It is most famous because it is used to dissolve kidney stones. It of course combines well with Hydrangea in this regard. The larger stones are difficult for any herb to act quickly, but gravel root will definitely work as good as any and if persisted in will move the small ones and gradually work on the larger ones. It may take sometime, but it will do the job even on the large ones eventually. If passing stones, it is advised to take Uva Ursi to help make the passage easier also. Although just recently I saw a case where the combination of Gravel root, Hydrangea and Button snake root cause stones to pass quickly with tolerable discomfort. Of course I say tolerable, but I didn’t have to feel it. It did however rive the condition and the advise would be to continue its use to prevent stones in those people who are more disposed to get them.
Gravel should be thought of in all disorders of the urinary tract. It is a very efficient diuretic and is indicated in bed wetting. Gravel root is useful in pregnancy when a cough dispels urine.
Gravel root is very safe and the dosage can be increased according to the condition. For normal diuretic use the dosage of 15 to 30 drops is usually very helpful. In our experience the dosage in quantity is not the most important aspect of medical application, but the frequency of dosage. The normal dosage of 15 to 30 drops, probably the 30 drops would be minimum for an adult and should be repeated as many as 6 times a day in acute conditions. This will result in a much more active result and hasten the healing. Gravel root has no toxicity so the dosage can be quite large without fear.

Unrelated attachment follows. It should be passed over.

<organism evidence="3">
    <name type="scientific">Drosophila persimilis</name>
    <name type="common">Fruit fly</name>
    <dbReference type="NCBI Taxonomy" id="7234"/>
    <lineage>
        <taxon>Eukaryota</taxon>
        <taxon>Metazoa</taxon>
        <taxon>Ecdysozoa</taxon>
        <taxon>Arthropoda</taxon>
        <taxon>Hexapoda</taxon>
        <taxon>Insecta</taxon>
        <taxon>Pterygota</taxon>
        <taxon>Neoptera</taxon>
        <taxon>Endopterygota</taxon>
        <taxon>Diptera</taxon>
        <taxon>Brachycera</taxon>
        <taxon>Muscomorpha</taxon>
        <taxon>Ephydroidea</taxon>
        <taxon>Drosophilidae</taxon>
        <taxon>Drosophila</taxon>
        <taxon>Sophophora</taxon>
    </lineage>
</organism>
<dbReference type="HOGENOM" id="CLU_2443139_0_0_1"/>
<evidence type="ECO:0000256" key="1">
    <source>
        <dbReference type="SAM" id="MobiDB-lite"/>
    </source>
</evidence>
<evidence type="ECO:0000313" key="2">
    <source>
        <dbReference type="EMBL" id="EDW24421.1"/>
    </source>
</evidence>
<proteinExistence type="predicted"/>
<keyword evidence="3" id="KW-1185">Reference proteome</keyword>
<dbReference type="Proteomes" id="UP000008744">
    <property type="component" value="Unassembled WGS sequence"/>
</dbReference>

Gravel root is they type of herb which sometimes will draw a following, like the comfrey syndrome in which the herb develops an almost cult type of following. It is a wonderful herb and does so many things in urinary complaints and thus when it is first experienced the results make a believer sort of like seeing a miracle and then becoming a follower. All herbs are ultimately like this of course, it is just that when one is able to see the quick result then one becomes faithful. However, this tendency to think that one herb is a cure all generally becomes tempered when we experience the variegated array of wonderful healing agents created by the Supreme Artist.